Wednesday, October 12, 2011
A sense of wholeness
I was sitting with an afternoon cup of tea today, idly more or less reading a book of essays by Anna Quindlen, and watching the mourning dove sitting peacefully on the cherry tree branch a few feet away from me outside, and suddenly realized that a sense of wholeness is coming back to me.
It's partly about a lovely October sky, varying shades of soft grey, a true watercolor, and the start of changes in the leaves
though ours are usually quite muted, no brilliant Wisconsin foliage here
partly about the softness of the air and the boldness of the chickadees shouting and eating, and the smell of newly baked food in the kitchen.
and about the late flowers in neighboring gardens
and noticing how on one rosebush there's a new bud, a flower in full bloom and a dying flower. Life in fast forward.
and the red peppers in the garden of the little boy down the street.
But it was also about remembering my life from years ago, before I had to give up being single with my own household, because HPs needs overrode everything for both of us. He no more wanted to share a roof than I did, both being very happy as a couple with large areas of privacy, to the extent of traveling back and forth to each other's homes for years. But we both recognized, nine years ago, that he could no longer manage without constant help. And that started the trajectory for both of us until it ended in August this year.
I'm rediscovering the pleasure of pleasing only me when I cook or go for a walk, or decide to go to a recorder society meeting, or entertain a friend. It's not that he was an obstacle, but rather that the simple presence of another person makes a difference to every move. He wanted very much for me to have a life, even when his nursing needs became more and more pressing, and was joyful when I got an evening out and told him about it when I got home. And yet there's a freedom in singleness that the single understand.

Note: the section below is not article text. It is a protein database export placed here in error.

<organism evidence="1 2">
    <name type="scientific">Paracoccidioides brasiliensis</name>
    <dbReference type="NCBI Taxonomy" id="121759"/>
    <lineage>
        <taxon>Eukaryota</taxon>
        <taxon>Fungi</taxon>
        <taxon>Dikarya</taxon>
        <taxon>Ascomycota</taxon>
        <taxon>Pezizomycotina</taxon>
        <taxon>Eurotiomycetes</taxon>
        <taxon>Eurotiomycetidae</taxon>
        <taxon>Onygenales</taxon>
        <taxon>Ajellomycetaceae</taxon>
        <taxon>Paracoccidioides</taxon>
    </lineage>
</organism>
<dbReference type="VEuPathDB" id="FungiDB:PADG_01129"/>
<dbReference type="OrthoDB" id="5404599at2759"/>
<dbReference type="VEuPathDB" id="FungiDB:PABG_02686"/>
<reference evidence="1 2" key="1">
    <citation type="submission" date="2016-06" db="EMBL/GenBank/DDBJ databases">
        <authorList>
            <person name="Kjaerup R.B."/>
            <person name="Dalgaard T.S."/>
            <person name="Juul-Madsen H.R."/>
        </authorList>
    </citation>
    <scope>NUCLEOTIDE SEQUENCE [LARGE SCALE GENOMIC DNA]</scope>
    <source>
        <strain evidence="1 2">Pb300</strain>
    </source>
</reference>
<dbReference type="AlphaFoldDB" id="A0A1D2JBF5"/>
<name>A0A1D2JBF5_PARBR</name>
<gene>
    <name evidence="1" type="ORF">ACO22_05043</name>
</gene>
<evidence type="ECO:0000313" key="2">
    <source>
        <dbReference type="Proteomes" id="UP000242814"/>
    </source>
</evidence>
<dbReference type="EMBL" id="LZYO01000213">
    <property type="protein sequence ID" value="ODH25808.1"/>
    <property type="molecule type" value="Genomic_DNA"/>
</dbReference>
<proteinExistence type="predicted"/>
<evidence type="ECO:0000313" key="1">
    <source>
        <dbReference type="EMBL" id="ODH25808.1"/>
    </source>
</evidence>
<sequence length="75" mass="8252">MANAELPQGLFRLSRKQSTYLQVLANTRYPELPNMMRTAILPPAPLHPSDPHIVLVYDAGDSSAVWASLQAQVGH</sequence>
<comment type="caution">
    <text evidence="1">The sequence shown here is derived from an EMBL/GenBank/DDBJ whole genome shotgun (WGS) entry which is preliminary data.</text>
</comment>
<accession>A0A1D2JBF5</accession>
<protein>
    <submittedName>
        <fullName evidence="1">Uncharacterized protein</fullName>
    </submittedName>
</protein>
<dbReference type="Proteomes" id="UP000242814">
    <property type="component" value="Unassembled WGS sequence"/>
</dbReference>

But the other side of it is that there are a lot of firsts: last night was the first time I went to the recorder society without him to come home to. This will be the first Halloween without him. Actually that's a good thing, since I truly hate what people do with Halloween, and will firmly leave the lights out and the door shut this year, honoring my own wishes after years of catering to HPs pleasure in giving candy to kids and seeing their outfits. It's not a carnival, it's a solemn quiet, thoughtful religious time, when we honor the souls of the dead the day before we praise the saved. This year particularly I would like to honor the dead quietly.
And there will be more occasions, like the first birthday unobserved by him in nearly fifty years. There's a reason people say you need a full calendar year to know what you're doing -- we do use the calendar for so many symbolic reasons, that it takes that rebuilding time.
But for the moment, it's just fine. The balance is coming down heavily on the side of joy.